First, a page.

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Real wages in India expected to quadruple by 2030

September 28, 2013 08:13 IST

Real wages in India are expected to quadruple by 2030 and grow threefold, in the Philippines says a study by Pricewaterhouse Coopers (PwC).

On the other hand, wages in the UK and US are projected to rise by a third by 2030.

PwC said the analysis is based on estimates of average monthly wage levels from the International Labour Organisation (ILO) and projected forward to 2030 using results from PwC's World in 2050 report.

"It is striking how much the wage gap could close by 2030. India's current average monthly wage is about 25 times smaller than in the UK, but by 2030 the difference is likely to be only 7.5 times smaller – representing a "huge relative economic shift," said PwC.

"The large wage advantages enjoyed today by many emerging economies will shrink as their productivity levels catch up with those in advanced economies and their real exchange rates rise as a consequence," said PwC chief economist John Hawksworth.

The narrowing wage gap between the UK and emerging economies such as China, India and the Philippines will have major implications for business, the study said.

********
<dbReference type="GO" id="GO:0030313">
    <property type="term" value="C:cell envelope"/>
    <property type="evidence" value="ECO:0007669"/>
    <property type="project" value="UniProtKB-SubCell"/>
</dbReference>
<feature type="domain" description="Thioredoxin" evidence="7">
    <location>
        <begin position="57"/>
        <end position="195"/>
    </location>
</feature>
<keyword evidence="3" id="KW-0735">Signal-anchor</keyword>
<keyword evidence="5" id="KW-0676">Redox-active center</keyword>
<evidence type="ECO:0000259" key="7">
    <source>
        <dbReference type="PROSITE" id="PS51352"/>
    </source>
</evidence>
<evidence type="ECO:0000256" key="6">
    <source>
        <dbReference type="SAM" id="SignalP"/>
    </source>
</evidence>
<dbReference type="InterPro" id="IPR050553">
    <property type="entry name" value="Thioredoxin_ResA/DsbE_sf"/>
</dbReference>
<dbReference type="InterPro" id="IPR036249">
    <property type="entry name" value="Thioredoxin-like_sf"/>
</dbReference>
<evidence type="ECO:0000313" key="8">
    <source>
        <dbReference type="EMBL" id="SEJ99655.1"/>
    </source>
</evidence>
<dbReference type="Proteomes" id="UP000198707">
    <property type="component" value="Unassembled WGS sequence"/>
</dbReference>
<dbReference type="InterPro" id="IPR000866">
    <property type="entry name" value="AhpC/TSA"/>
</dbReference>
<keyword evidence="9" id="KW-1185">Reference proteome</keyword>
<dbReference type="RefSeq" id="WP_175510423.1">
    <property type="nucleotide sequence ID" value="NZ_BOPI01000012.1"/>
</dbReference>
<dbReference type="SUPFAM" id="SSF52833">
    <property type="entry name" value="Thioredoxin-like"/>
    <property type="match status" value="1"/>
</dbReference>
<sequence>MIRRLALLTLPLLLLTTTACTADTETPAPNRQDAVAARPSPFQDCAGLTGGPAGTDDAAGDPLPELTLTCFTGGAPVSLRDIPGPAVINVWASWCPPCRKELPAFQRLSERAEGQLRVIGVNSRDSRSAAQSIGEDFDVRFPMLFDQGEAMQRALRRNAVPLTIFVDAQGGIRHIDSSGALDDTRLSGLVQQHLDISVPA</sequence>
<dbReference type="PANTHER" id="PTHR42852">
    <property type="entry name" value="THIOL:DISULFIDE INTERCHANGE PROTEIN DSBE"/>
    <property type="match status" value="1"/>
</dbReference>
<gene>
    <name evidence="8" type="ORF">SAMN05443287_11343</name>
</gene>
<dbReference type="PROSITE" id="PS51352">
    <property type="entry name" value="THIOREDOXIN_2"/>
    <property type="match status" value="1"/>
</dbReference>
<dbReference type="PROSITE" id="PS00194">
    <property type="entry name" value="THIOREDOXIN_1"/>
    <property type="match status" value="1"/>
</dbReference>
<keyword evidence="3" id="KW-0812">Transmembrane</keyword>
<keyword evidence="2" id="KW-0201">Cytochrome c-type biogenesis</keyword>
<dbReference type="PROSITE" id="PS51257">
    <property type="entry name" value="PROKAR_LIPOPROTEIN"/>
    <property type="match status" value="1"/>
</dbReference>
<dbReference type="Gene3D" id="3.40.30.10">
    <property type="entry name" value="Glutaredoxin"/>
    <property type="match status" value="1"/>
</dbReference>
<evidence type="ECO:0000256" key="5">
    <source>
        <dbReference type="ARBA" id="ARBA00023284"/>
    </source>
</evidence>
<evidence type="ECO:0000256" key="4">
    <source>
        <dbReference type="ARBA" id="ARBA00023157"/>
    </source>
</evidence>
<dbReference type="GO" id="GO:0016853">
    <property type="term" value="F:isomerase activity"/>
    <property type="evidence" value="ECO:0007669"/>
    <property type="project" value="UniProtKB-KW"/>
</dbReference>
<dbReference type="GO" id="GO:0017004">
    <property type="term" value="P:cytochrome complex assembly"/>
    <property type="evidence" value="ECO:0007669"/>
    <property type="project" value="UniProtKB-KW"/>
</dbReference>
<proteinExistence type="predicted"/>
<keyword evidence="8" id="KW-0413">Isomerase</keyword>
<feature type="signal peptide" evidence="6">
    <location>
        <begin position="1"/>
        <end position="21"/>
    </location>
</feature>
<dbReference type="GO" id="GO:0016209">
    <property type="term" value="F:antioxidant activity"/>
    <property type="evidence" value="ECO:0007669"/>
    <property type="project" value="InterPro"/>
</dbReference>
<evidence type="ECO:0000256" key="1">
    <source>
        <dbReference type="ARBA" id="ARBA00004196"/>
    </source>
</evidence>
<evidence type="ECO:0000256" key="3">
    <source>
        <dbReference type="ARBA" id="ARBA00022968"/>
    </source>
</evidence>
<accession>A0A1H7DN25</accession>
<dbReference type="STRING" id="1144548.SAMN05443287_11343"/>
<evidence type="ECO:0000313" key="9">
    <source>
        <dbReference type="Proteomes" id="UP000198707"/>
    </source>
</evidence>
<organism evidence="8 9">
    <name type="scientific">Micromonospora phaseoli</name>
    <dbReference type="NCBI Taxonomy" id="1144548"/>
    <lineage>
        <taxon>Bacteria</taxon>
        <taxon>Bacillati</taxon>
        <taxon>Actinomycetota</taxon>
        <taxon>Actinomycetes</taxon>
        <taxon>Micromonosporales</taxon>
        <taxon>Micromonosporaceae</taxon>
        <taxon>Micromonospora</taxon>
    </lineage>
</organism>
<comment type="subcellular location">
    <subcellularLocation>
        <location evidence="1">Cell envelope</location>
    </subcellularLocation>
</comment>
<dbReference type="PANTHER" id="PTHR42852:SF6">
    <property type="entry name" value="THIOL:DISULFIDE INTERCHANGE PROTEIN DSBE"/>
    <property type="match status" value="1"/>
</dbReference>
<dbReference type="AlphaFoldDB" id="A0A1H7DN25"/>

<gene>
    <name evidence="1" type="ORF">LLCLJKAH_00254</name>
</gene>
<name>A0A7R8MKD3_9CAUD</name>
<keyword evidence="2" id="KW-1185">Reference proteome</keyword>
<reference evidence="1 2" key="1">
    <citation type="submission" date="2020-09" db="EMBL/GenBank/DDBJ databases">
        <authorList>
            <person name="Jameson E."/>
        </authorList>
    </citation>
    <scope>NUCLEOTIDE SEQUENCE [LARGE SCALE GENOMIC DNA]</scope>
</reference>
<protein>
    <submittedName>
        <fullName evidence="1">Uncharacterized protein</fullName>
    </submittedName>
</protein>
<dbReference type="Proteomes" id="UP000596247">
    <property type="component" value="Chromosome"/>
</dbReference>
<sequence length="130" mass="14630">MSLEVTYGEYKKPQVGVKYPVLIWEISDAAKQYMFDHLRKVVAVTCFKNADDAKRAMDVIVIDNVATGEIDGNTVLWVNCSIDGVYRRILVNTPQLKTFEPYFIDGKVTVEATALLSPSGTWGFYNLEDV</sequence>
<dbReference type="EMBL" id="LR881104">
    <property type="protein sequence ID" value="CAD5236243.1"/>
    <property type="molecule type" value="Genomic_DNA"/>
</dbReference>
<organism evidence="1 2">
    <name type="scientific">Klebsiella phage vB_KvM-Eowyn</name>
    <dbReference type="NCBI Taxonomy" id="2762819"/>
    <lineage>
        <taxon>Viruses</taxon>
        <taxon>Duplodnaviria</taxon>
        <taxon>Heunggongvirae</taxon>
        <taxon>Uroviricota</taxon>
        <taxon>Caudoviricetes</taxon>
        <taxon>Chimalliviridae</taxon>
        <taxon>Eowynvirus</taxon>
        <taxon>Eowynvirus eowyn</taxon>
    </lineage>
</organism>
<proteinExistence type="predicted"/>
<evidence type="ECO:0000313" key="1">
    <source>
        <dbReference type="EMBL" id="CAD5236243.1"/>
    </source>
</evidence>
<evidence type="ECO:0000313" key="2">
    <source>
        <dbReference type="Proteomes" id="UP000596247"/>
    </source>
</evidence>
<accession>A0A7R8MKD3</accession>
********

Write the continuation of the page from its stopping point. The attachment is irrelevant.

Places like Turkey, Poland, China and Mexico will, become more valuable as consumer markets, while low cost production could shift to other locations such as the Philippines. India could also gain from this shift, but only if it improves its infrastructure, female education levels and cuts red tape, the study adds.

According to the study, average wages in the US are 7.5 times greater than Mexico and this gap could close to less than 4 times by 2030. Over the same period, the average monthly Chinese wage could rise to around half that of Spain.

"Companies could begin re-shoring their manufacturing or service operations, as some US companies have already started to do, or else move them to cheaper locations," the study added.

As current large cost advantages decline, companies move to locations that are initially more expensive but closer to home, gaining more control over supply chains to respond to customers' changing needs and demands.

Middle income economies Turkey, Poland and China begin offshoring to relatively cheaper economies like Vietnam, India and the Philippines.

Current offshore markets (such as China and India) reorient their operations to sell their goods and services to increasingly affluent local populations.

Kalpana Pathak in Mumbai
Source: